Are you as thrilled as I am? For the first time in the history of the United States a woman is representing one of the two major political parties in the election for president. Wow. Are you grinning as much as I am?
It is you and I who made this possible – the women (and a few men who were enlightened early on) of our generation, the second wave of the feminist movement, who began the journey that finally got us to this week.
And it's about damned time. The U.S. is coming quite late to this kind of equality. Many modern democracies have elected women to their highest office going back to the first, Sirimavo Bandaranaike, who became prime minister of Ceylon and Sri Lanka in 1960.
Some others who have served as their country's leader since then are Indira Gandhi of India, Golda Meir of Israel, Margaret Thatcher of the United Kingdom, Vigdis Finnbogadottir of Iceland and more, clear up to the current chancellor of Germany, Angela Merkel.
And those are only the most well known. There are at least a couple of dozen more plus those who were appointed, rather than elected to the post.
Former Secretary of State Hillary Clinton has five months of hard work before election night but her nomination by the Democratic Party for the office of president of the United States is still a milestone.
That makes it worth taking a look at what had to be overcome.
When we were young, just starting out, the only jobs available to women were secretary, waitress and if we were allowed to go to college, nurse or teacher. The few “girls” - we were called that then, whatever our age – who did attend college were commonly dismissed as pursuing their MRS degree.
Generally, it was understood without any discussion that if you were a girl, you were to get married, have some children and no one said what came next. That was it for life: wife, mother, housekeeper.
Then something happened that would turn our world, our culture upside down.
In 1963, a lefty journalist and union activist named Betty Friedan published a book, The Feminine Mystique, in which she identified and described what she called “the problem that has no name” - that women of the 1950s and 1960s were increasingly unhappy with being confined to home.
The Feminine Mystique was not an instant hit. But over the next few years, it made its way from woman to woman to woman, often one at a time, until it had struck a nerve with millions.
Remember consciousness-raising groups? I was married and living in Houston in 1965 when I began attending a weekly meeting with half a dozen women to talk about what we were reading.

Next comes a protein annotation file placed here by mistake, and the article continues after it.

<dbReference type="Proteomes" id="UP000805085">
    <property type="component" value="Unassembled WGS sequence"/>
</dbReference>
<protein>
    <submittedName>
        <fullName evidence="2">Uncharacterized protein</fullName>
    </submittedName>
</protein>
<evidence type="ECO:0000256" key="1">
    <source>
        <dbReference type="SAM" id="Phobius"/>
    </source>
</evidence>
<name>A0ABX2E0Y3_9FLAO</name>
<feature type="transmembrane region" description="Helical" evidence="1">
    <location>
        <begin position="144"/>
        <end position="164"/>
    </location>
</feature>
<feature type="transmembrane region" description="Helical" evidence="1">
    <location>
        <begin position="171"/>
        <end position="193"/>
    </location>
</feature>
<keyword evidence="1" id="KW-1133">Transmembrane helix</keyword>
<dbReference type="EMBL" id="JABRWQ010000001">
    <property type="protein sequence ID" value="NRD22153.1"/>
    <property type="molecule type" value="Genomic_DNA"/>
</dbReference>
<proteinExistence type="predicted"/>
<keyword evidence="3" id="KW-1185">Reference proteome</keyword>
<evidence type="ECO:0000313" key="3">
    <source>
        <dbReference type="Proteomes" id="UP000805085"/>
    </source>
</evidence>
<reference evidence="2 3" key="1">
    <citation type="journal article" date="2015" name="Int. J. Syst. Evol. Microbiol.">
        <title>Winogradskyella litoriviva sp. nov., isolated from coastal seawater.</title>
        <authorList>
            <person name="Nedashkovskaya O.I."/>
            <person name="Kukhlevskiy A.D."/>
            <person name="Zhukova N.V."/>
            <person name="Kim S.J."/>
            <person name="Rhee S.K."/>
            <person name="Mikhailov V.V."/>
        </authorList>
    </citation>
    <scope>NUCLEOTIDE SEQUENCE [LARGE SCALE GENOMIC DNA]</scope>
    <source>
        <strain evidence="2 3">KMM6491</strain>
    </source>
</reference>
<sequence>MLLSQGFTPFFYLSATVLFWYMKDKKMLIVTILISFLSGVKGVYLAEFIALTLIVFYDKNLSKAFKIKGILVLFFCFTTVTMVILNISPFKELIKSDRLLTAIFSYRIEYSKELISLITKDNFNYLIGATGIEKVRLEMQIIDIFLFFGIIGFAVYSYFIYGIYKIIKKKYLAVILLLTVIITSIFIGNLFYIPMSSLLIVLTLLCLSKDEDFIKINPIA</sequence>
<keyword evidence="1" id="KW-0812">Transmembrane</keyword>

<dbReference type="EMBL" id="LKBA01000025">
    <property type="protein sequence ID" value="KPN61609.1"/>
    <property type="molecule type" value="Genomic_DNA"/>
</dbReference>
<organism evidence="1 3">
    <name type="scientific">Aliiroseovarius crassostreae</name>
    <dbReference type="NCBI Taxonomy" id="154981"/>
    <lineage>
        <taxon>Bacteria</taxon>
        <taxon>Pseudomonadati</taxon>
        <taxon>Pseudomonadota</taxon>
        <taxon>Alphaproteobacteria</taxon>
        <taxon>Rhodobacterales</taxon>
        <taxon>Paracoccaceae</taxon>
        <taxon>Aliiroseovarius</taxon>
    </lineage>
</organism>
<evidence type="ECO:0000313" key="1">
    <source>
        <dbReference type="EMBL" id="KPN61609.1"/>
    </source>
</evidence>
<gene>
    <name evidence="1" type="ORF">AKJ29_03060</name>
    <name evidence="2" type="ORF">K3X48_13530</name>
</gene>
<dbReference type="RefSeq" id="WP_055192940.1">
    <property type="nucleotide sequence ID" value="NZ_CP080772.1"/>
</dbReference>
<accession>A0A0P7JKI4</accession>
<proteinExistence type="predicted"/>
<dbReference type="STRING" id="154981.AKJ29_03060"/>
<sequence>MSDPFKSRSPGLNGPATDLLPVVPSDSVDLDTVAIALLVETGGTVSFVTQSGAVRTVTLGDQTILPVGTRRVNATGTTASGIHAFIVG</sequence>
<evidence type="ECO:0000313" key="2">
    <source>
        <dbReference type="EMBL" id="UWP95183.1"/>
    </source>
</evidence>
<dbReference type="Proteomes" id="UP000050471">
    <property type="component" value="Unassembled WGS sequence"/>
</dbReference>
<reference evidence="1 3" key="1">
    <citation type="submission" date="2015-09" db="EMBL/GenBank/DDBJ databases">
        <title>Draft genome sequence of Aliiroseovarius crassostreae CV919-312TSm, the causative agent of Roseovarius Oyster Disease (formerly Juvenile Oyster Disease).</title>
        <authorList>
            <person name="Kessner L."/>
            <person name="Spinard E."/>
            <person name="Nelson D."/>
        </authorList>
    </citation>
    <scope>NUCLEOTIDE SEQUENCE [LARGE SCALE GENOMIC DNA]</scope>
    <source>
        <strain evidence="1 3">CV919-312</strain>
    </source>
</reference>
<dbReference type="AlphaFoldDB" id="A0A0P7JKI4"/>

Two or three of my group lied to their husbands about where they were going (and were always nervous that their husbands would find out) because if the men had known what they were doing, they would have forbidden their wives to attend.
Imagine if a husband tried to forbid anything today?! We're not all the way yet but “We have come a long way, baby.”
Here are a few of the other ways women's lives were restricted until the 1970s when it began to change for us:
• A woman could be fired or not hired if she were pregnant
• There was no recourse for sexual harassment in the workplace or on campus
• Women could not run in the Boston Marathon
• Women could not refuse sex with their husbands
• Women could not have credit cards in their name
• Abortion was illegal in any circumstance until Roe v. Wade in 1973
• There was no requirement that women be paid the same as men for the same job (we still aren't in practice but at least there is legal recourse)
Those are just a few of the many ways we were lesser citizens than men. But you were there. You remember.
I tried to do my part. I was producing radio and then television shows where I often booked leading feminists of the day – Friedan herself, Gloria Steinem, Helen Gurley Brown, Germaine Greer, etc . etc.
I marched, I attended rallies and meetings and organized and signed petitions and voted for women when they were on the ballot and we talked, we women. Oh god, how we talked.
What we were doing with all that conversation was empowering ourselves, supporting one another as we and millions of others took the steps necessary to grow out of the cultural straight jackets we had been born into. And slowly, slowly, slowly, a little at a time, lives changed.
So here we are this week, 96 long years after having been granted suffrage, with a woman presidential candidate at last. I lived to see it. I actually lived to see it.
I didn't realize until writing that sentence how much it means to me, how much it means to me to have been a part, however small, of making it happen. Even if you don't like Hillary Clinton, even if do not support her, certainly you must realize that this event is a historical milestone for women, for equality, for our country.
If Hillary Clinton is elected president in November, I wonder if Congressional Republicans will obstruct her administration as much as they have President Barack Obama's. If she is not elected president in November, god help us. And god help the world - due to the nature of the opposing candidate, it is bigger - even this first time - than just electing a woman.
Meanwhile, let us rejoice.
Here is Hillary Clinton's acceptance speech at the Brooklyn Navy Yard on Tuesday evening. If you missed it, it is worth every one of the 18 minutes to mark this significant event in American and women's history. (It happens to be a great speech too.)